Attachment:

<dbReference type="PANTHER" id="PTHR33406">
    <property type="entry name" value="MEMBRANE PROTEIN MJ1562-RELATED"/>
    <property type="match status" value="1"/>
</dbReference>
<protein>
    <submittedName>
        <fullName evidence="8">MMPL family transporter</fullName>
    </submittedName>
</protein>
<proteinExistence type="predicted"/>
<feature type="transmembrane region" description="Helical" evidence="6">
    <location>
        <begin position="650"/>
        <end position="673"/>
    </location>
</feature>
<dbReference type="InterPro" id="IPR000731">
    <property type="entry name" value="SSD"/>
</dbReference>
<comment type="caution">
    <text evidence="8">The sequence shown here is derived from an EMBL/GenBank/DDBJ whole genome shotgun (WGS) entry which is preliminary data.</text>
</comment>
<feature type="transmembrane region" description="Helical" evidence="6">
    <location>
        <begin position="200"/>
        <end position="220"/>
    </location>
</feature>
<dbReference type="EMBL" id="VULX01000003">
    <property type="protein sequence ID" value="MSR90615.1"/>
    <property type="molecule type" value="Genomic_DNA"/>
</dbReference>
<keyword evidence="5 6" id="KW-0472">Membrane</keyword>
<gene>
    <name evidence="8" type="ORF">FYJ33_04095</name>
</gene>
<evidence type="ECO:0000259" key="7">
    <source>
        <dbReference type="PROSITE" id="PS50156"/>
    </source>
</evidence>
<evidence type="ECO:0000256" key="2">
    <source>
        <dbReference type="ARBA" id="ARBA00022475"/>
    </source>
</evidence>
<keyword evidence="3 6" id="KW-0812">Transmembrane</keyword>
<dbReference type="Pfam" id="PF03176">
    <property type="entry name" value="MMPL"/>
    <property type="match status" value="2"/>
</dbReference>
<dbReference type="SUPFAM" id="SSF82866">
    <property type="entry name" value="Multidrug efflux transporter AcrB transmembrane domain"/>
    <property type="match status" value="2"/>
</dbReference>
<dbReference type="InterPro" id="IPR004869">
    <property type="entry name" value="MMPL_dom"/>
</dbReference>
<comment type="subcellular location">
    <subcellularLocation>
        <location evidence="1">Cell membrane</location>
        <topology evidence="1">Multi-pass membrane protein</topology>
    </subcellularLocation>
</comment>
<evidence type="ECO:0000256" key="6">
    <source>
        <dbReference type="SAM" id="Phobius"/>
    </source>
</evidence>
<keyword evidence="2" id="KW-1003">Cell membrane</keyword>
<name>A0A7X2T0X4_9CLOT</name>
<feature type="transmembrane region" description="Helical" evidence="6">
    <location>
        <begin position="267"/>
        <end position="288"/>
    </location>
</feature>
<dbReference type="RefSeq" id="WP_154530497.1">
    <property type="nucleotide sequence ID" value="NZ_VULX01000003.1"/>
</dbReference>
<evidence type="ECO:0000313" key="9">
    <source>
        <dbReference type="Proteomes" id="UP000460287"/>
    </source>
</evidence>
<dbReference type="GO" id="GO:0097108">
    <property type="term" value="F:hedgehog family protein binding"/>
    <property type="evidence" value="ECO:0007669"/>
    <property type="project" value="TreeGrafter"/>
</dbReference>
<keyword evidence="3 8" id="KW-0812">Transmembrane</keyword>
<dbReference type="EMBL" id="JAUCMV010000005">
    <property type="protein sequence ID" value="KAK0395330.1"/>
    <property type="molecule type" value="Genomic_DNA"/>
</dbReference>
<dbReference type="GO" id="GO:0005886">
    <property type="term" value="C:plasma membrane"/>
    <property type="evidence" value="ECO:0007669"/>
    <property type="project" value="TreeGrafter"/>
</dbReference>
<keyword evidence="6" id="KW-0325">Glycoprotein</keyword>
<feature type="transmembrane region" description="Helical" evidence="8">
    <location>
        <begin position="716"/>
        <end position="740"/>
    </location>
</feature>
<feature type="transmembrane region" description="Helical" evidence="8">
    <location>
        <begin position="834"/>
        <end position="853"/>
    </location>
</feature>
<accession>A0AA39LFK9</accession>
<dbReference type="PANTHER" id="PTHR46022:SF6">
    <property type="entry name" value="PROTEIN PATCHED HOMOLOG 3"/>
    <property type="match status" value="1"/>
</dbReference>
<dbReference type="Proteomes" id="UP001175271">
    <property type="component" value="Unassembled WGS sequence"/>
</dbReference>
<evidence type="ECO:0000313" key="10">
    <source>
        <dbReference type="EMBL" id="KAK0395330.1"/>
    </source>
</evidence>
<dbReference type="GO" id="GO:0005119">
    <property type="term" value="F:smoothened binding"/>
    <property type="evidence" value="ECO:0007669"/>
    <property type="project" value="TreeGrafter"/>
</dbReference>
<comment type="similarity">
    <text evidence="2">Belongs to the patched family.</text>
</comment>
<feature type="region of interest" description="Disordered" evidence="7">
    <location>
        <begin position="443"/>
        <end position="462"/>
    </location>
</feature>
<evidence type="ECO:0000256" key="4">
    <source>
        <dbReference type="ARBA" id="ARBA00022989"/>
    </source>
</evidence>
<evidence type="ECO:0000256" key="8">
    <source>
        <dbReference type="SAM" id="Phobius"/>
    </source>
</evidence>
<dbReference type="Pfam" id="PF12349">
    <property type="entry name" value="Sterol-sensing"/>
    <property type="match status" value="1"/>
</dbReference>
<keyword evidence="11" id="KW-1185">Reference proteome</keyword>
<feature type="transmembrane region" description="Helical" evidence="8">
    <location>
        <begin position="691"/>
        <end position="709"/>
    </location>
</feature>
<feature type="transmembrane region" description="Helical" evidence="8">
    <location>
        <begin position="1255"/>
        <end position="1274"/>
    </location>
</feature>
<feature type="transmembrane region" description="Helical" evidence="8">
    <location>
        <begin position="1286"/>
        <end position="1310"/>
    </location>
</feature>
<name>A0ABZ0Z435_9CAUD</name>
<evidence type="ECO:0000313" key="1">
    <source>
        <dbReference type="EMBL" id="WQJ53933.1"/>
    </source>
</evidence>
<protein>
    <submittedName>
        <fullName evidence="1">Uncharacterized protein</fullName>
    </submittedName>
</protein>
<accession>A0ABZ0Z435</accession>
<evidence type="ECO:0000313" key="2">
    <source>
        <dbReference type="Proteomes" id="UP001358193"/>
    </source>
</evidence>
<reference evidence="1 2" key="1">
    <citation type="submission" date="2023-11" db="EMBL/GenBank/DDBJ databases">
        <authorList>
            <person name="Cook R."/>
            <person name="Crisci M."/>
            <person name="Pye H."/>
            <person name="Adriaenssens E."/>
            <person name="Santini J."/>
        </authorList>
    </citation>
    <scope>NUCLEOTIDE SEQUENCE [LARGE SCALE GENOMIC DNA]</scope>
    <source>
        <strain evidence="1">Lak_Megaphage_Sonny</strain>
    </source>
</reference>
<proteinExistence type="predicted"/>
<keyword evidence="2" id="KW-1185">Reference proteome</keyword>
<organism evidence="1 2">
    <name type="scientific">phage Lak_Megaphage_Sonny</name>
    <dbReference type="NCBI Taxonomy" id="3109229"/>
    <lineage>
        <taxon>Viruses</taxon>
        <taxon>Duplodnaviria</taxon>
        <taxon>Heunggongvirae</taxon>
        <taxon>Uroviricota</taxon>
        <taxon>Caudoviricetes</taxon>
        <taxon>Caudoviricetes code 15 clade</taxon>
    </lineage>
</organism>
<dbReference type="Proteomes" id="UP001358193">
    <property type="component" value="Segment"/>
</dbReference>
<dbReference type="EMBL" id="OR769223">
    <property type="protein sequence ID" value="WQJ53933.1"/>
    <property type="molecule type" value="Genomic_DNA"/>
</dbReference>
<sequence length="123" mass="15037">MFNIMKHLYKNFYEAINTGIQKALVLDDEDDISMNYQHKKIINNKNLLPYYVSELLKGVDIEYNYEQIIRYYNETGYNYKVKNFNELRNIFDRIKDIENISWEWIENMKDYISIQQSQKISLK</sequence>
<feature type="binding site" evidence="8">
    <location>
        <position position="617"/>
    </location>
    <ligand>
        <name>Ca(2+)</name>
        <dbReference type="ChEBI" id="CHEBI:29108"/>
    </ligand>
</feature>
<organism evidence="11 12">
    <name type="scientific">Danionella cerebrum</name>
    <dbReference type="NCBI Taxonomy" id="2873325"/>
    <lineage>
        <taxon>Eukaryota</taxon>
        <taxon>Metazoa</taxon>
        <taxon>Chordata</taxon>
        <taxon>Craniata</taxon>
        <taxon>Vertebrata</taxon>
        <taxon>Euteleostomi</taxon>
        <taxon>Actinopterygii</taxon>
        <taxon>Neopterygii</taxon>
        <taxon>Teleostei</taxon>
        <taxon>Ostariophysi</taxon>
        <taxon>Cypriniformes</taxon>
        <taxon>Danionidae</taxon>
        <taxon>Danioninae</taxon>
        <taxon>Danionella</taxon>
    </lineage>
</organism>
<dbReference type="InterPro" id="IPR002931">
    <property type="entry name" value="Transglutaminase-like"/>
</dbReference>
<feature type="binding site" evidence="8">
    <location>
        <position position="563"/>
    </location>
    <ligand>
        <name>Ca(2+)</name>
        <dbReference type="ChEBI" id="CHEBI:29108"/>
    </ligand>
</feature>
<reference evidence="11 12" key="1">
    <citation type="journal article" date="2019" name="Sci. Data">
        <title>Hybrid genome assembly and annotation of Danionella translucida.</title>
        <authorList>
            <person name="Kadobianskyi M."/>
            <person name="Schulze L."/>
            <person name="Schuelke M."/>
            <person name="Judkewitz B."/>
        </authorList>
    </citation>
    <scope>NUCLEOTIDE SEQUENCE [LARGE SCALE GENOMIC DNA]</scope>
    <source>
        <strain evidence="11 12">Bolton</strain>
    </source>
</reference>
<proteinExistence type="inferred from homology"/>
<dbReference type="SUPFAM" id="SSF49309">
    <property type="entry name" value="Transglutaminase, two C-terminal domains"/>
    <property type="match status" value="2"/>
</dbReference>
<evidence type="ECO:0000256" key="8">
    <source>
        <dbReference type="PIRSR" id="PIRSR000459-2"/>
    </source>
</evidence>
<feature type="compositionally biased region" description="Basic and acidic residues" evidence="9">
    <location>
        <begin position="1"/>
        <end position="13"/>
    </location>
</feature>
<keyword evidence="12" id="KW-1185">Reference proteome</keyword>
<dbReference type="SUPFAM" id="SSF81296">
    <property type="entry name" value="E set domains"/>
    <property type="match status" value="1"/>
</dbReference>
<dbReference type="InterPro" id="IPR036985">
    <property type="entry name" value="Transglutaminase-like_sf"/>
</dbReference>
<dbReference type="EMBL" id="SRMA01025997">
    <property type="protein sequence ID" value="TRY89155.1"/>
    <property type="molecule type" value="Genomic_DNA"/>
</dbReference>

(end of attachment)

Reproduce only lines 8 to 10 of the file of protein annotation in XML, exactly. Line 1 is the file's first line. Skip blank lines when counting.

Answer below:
    </submittedName>
</protein>
<proteinExistence type="predicted"/>